SPARQ just learned that Faculty Co-Director Jennifer Eberhardt has won a MacArthur Foundation Fellowship, also known as a "Genius Award," for her groundbreaking research on race, crime, and inequality, and her application of that research to criminal justice practice and policy.
"It was just such an amazing honor" to get the phone call announcing the award, Jennifer said in an interview. "I was just blown away, actually."
Every year, the MacArthur Foundation awards unrestricted fellowships to "talented individuals who have shown extraordinary originality and dedication in their creative pursuits," according to the foundation website.
Here's why the MacArthur Foundation chose Dr. Eberhardt:
"Jennifer L. Eberhardt is a social psychologist investigating the subtle, complex, largely unconscious yet deeply ingrained ways that individuals racially code and categorize people, with a particular focus on associations between race and crime. Through collaborations with experts in criminology, law, and anthropology, as well as novel studies that engage law enforcement and jurors, Eberhardt is revealing new insights about the extent to which race imagery and judgments suffuse our culture and society.
"Her studies regarding visual attention and racial bias in modern policing and criminal sentencing offer concrete demonstrations that stereotypic associations between race and crime directly impact how individuals behave and make decisions, often with far-ranging ramifications. These associations also influence the extent to which individuals are able to discern—literally, to perceive—important visual details in crime-related imagery, as well as distinguishing features in African American faces. Using statistical analysis to analyze how a defendant’s skin color and hair texture relate to the sentencing decisions of jurors, Eberhardt has shown that black defendants are more likely to receive the death penalty if their facial characteristics are stereotypically black and their victims are white. Extending this research to the criminal sentencing of juveniles, she found that simply bringing to mind a black juvenile offender led people to perceive juveniles in general as more similar to adults and therefore more worthy of severe punishment, highlighting the fragility of protection for young defendants when race is a factor. She also has examined implicit bias among law enforcement, showing that, for example, police officers are more likely to mistakenly identify African American faces as criminal than white faces; in addition, officers are more likely to judge faces that are the most stereotypically black as the most likely to be criminal.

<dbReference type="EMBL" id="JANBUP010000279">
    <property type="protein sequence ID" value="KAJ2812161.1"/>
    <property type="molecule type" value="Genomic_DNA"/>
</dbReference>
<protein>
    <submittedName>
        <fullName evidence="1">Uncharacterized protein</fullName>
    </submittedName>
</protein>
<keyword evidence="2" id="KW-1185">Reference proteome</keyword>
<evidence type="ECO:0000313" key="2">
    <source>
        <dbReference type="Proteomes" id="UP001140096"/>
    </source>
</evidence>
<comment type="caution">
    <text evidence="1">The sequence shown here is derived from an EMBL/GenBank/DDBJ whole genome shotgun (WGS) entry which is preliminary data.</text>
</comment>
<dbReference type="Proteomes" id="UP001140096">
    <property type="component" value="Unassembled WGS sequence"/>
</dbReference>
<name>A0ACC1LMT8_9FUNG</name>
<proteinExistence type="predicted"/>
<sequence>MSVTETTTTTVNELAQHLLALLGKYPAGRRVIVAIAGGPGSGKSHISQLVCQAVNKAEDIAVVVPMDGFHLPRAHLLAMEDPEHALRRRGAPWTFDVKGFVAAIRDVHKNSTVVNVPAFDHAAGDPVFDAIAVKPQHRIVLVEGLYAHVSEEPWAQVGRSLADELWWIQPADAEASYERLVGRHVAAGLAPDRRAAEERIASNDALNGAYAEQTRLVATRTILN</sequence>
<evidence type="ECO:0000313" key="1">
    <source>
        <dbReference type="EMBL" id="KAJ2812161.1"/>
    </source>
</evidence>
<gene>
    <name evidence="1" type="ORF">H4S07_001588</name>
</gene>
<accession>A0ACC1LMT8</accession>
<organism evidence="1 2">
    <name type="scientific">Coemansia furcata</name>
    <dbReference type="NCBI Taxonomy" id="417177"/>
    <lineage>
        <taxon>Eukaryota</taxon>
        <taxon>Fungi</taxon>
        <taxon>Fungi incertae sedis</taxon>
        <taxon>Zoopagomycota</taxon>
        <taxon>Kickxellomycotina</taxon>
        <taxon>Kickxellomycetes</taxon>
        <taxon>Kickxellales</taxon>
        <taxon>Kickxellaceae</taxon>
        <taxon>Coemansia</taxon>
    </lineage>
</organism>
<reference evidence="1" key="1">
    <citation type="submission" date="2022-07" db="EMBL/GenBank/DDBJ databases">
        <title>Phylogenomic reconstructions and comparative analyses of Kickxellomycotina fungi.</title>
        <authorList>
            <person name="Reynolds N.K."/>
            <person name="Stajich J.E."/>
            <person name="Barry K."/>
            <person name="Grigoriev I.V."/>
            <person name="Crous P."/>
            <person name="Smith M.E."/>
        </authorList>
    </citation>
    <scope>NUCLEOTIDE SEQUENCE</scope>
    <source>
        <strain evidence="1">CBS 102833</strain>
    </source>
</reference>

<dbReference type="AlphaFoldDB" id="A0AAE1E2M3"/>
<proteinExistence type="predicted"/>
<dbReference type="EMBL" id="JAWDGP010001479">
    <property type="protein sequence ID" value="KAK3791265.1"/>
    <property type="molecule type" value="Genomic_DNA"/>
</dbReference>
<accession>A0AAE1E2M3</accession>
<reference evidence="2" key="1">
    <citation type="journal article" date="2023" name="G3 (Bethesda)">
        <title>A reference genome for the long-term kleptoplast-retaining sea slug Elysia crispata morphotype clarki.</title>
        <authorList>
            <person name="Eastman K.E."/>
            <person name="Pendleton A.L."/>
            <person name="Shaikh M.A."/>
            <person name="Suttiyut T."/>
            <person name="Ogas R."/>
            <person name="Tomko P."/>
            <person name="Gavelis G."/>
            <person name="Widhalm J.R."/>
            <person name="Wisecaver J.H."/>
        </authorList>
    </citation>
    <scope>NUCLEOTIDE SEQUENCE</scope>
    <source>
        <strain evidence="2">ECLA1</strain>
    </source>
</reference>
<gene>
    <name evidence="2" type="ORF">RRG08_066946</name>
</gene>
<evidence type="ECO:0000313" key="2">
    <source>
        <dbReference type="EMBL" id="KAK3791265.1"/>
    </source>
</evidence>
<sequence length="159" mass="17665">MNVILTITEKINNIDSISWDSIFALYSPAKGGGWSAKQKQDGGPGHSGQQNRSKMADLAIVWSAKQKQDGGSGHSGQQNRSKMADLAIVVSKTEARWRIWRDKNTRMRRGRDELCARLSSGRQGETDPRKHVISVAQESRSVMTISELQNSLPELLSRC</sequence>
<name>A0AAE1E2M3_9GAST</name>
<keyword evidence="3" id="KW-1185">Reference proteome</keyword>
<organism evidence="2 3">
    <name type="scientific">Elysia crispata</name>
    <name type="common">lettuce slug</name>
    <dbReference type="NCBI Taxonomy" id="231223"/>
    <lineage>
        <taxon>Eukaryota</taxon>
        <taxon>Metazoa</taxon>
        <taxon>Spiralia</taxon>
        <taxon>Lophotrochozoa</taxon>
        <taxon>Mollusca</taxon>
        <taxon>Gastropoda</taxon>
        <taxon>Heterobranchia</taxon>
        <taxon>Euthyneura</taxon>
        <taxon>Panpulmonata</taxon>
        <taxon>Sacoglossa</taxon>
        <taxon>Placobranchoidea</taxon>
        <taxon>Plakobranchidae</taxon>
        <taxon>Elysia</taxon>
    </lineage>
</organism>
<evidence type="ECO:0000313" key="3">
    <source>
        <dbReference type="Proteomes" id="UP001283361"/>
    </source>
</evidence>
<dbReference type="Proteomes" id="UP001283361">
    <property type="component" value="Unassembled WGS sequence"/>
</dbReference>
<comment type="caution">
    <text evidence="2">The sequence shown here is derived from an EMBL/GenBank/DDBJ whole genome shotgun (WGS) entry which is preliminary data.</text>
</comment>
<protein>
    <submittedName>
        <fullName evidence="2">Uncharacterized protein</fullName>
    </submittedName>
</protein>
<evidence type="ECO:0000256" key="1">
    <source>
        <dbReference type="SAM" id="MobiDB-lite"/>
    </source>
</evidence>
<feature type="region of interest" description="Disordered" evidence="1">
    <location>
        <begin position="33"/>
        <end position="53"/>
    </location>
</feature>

"In response to these findings, Eberhardt has recently begun to work with law enforcement agencies to design interventions to improve policing and to help them build and maintain trust with the communities they serve. Currently working with anthropologists to better articulate the process of cognitive dehumanization that occurs to justify marginalizing and discriminatory practices, Eberhardt is unearthing nuanced insights about how we see and experience racial difference.
"Jennifer L. Eberhardt received a B.A. (1987) from the University of Cincinnati and an A.M. (1990) and Ph.D. (1993) from Harvard University. From 1995 to 1998, she held a joint faculty position at Yale University in the Departments of Psychology and African and African American Studies and was a research fellow at the Center for Race, Inequality, and Politics. She has been affiliated with Stanford University since 1998, where she is currently an associate professor in the Department of Psychology and co-director of SPARQ, a Stanford center aimed at offering Social Psychological Answers to Real-World Questions.
Congratulations, Jennifer! We always knew you were a certified genius. Now it's official!